Elizabeth Warren

After Britney Spears' Conservatorship Testimony, Sen. Warren Calls for Change

The senators called on the federal government to improve oversight and data collection surrounding the nation's conservatorship system

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In middle of pop star Britney Spears' battle to end the conservatorship that controls much of her life, Sen. Elizabeth Warren is calling on the federal government to improve oversight of the country's guardianship system.

Spears has been living under the conservatorship of her father, James Spears, for more than a decade. She testified last week in court that the she wants to end the "abusive" arrangement, which has made her feel demoralized and enslaved.

Warren and fellow Democratic Sen. Bob Casey, of Pennsylvania, on Thursday wrote a letter to the heads of the Departments of Justice and Health and Human Services noting that neglect and abuse are possible where conservators aren't overseen properly.

"While guardians and conservators often serve selflessly and in the best interest of the person under guardianship, a lack of resources for court oversight and insufficient due process in guardianship proceedings can create significant opportunities for neglect, exploitation, and abuse,” Warren and Casey said.

They also called for improved data collection regarding guardianships and conservatorships across the country. They wrote cited a National Center for State Courts estimate that 1.3 million adults are currently living under guardianship or conservatorship.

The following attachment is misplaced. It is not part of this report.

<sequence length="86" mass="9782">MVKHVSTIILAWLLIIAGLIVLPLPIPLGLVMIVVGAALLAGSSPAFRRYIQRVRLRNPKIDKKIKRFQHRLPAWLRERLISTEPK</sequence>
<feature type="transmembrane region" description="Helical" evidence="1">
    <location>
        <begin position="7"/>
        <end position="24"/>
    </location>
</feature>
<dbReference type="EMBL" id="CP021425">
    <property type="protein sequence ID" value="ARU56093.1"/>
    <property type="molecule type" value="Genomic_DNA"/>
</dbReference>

Getting out of a conservatorship isn't usually difficult for someone who can speak for themselves and explain how and why they should be released. Fox Rothschild partner Sarah J. Wentz talks about how almost nothing in the Britney Spears conservatorship case is like what she has seen before.

However, Warren and Casey wrote, that data may be a poor representation as it comes from only a handful of states.

The data not only makes it “impossible to understand potential disparities or disproportionate impacts of guardianship policies related to the race and ethnicity, age, sex, gender identity, sexual orientation, and type of disability of those subject to a guardianship,” but also, “hinders the federal government’s ability to make policy changes and inform resource allocations,” Warren and Casey wrote.

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